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letter to a friend with typhoid fever

for C

I’m sorry to hear you’ve been ill. Maybe you don’t recall, 

but my life has also been personally touched by typhoid fever. 

I lost a whole family to it, in fact, somewhere on the Oregon Trail. 

I mean. Whoever was left after I tried to make them ford that river.

They lost 2 axles, 6 bullets, 3 oxen, and someone named “Jeremy.”

I’m glad, even in Egypt, they have Cipro. We don’t seem so far apart

that way, but here I am watching the breeze blow up a burst 

of sleet over the daffodils and you’re on a beach, 

watching women in dark niqab, like seals on the rocks,

forbidden to swim at your “Western” hotel in their long, flowing dress.

You wonder if you’d be allowed to swim in a seven-foot 

dolphin costume while they languish. At least we’re aware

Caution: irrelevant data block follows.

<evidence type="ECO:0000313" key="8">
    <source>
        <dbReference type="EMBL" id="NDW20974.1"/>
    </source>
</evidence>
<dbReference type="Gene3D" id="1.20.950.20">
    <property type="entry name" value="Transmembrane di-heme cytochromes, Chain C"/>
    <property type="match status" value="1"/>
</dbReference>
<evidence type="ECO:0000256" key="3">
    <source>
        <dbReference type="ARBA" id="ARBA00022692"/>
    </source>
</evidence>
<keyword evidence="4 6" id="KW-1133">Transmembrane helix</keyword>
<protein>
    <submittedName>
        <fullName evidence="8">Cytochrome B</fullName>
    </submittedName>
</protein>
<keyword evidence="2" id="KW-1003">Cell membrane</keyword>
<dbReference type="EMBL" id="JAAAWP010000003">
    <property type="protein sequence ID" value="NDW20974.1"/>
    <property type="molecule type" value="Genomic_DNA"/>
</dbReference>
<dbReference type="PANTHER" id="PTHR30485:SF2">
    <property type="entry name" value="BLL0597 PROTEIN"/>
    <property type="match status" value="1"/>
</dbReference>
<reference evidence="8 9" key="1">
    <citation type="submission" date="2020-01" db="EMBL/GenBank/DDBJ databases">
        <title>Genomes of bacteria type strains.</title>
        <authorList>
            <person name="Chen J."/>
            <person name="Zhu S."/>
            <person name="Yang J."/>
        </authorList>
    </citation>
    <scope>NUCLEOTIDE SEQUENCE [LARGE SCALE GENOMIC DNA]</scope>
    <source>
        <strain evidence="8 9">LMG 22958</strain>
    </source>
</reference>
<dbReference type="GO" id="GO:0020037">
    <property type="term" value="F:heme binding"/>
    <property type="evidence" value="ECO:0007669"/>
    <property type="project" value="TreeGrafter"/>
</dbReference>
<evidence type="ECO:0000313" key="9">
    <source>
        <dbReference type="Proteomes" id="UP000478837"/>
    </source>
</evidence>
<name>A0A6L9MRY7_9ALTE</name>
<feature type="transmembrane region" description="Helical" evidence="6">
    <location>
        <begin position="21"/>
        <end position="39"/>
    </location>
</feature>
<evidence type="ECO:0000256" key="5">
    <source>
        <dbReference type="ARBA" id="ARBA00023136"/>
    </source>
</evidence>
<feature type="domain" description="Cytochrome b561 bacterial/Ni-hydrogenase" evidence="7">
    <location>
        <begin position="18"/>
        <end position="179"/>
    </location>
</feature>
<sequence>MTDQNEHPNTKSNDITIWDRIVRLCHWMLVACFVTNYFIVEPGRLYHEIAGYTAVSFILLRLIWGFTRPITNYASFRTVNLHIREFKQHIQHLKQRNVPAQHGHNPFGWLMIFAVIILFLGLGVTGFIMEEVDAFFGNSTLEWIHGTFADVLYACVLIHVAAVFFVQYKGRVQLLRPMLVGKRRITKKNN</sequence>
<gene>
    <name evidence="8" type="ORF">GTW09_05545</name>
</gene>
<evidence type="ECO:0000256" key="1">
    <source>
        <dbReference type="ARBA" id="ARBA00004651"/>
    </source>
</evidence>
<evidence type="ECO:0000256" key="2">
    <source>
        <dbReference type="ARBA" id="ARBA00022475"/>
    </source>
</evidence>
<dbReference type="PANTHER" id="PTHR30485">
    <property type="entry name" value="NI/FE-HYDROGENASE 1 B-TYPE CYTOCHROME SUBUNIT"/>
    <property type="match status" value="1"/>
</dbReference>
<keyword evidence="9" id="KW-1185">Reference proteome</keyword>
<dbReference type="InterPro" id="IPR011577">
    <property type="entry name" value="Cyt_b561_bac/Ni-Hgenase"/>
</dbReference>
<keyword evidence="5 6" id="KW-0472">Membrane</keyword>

of all the ways in which we disappoint ourselves. Just now a cold snap

woke me to shut all the windows in the house. Two wrens

huddled above the screen-door never even stirred as I hammered

it closed. At least I’ve stopped lying in dread

of a pitfall in the distant path, a broken axle, a silliness

I’ve harbored all my life before, a fear of burning

or of being alive. I didn’t mean to imply you’d never change.

I meant, I hoped it wouldn’t be necessary.





hannah craig lives in Pittsburgh, Pennsylvania. Her work has recently appeared in Fence, Prairie Schooner, the Norton Anthology of Hint Fiction, and elsewhere.




©2012
photo credit: Sandra Neumann